UAL newlywed dies in Colorado crash

bLizZuE

Working the high speed buffet to happy hour.

There are no survivors from a plane crash that occurred Monday evening in southwest Colorado.

According to the San Miguel County Sheriff's Office, two bodies were recovered at about 6:25 PM on Monday from a privately-owned Beechcraft Bonanza aircraft that crashed in Ingram Basin just east of Telluride.

The two victims of the plane crash have been identified as Costas John Sivyllis, 30, and his wife Lindsey Vogelaar, 33, both of Port Orange, Florida.

The newlyweds tragically died just four days after eloping in Telluride during a small mountain wedding held on October 1. In days leading up to the fatal accident, the couple had been documenting their adventurous honeymoon online for family and friends to follow along. Both also worked in the airline industry, Sivyllis a United Airlines pilot and a flight instructor.


It is believed the aircraft crashed 10 to 15 minutes after departing at about 12:45 PM from the Telluride Airport (TEX). The couple was headed back to Florida with a possible fuel stop in Oklahoma.

Following the crash, Black Bear Pass closed for recovery efforts. Ingram Basin can be accessed along Black Bear Pass, which reaches a high point of 12,840 feet above sea level.

The Federal Aviation Administration and the National Transportation Safety Board have been notified and will take over the investigation.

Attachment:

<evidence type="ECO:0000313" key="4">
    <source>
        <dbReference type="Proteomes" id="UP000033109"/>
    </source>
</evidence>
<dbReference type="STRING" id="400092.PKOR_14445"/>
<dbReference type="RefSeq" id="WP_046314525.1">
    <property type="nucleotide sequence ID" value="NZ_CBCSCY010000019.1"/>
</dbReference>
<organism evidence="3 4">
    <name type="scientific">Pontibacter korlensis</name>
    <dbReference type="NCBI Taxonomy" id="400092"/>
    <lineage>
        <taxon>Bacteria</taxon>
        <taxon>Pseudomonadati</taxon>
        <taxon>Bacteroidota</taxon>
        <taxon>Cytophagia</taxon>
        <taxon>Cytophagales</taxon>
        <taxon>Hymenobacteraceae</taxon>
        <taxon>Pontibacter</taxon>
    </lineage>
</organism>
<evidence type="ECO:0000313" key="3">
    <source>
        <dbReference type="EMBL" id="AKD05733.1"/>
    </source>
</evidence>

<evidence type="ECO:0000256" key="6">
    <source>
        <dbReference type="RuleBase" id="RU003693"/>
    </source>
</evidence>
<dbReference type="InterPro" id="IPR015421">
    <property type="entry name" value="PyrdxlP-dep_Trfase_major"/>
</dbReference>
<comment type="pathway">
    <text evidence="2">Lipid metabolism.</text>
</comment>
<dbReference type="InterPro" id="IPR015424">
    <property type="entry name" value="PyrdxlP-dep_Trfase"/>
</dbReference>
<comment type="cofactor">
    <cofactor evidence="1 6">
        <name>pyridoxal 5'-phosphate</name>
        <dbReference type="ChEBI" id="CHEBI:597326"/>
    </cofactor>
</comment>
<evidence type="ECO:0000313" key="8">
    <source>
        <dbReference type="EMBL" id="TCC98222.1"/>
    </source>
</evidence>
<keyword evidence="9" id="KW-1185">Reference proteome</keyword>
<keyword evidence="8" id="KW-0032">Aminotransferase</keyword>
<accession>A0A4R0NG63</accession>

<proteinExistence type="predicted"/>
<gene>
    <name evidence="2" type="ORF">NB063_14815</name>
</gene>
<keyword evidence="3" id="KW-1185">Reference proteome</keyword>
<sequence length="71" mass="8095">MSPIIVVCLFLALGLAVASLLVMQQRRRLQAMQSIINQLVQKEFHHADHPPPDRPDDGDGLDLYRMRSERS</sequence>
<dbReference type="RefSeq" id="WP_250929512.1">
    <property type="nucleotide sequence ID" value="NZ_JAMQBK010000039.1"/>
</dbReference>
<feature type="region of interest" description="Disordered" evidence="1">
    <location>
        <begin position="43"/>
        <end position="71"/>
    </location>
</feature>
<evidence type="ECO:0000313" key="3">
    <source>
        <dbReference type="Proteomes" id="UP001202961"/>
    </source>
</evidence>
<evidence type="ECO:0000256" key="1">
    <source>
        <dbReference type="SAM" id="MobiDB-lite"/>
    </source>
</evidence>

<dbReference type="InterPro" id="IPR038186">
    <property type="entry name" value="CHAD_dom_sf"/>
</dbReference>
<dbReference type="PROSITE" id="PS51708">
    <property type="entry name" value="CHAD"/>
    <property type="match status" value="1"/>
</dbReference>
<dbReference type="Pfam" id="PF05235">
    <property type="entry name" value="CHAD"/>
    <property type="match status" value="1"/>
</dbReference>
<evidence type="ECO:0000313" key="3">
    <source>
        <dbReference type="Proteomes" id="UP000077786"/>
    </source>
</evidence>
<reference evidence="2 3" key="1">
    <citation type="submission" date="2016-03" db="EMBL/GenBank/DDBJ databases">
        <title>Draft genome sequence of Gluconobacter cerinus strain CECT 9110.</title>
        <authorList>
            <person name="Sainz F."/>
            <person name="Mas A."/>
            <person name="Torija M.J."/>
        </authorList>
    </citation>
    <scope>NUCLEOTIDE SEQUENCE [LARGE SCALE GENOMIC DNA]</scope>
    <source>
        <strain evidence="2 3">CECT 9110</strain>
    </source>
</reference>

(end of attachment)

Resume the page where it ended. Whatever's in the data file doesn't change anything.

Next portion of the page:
Cherokee_Cruiser

Well-Known Member
Very tragic :(

The name sounds familiar, I’ve seen it in ALPA. I think he was one of the volunteers for the education / Cleared to Dream initiative. So heartbreaking, just 4 days after being married :(
 

turbomax97

What can brown do for you?
Oh 2020. You could have skipped this one. RIP Costas and Lindsey. The best ones go early.:(
 

BigZ

Well-Known Member
Wondered why the name sounded familiar. 9 mutual FB friends from the same bunch of people means we probably crossed paths at some point.
RIP and tailwinds
 

Acadia

Well-Known Member
Sorry for your loss for those who knew him/her.

Anyone familiar with this area? Track looks a lot like getting stuck in a valley you can't climb out of, but I have no familiarity with the area.

Sorry to see this.

I know the area fairly well, though it has been years since I lived in Telluride. I think you need to clear close to 13,000' feet to go via Black Bear Pass. The whole valley is pretty narrow with maybe a half mile or so between the quickly rising terrain. I would not think an east departure would would afford a whole lot of time to climb for a light piston, but I have no mountain flying experience and I never flew into our out of the airport there.
 

GypsyPilot

Well-Known Member
Western Colorado is scary in a piston single. I trained in the Front Range (i.e. Denver), and did a mountain flying class. I also flew the CRJ 700 out of DEN/ASE/EGE and some of the other mountain airports for several years, both as a FO and CA.

Absolutely nothing I did as a 121 pilot in Colorado is relevant to flying GA ASEL in Colorado. So many hazards out there, I think in some ways it’s even more dangerous than Alaska.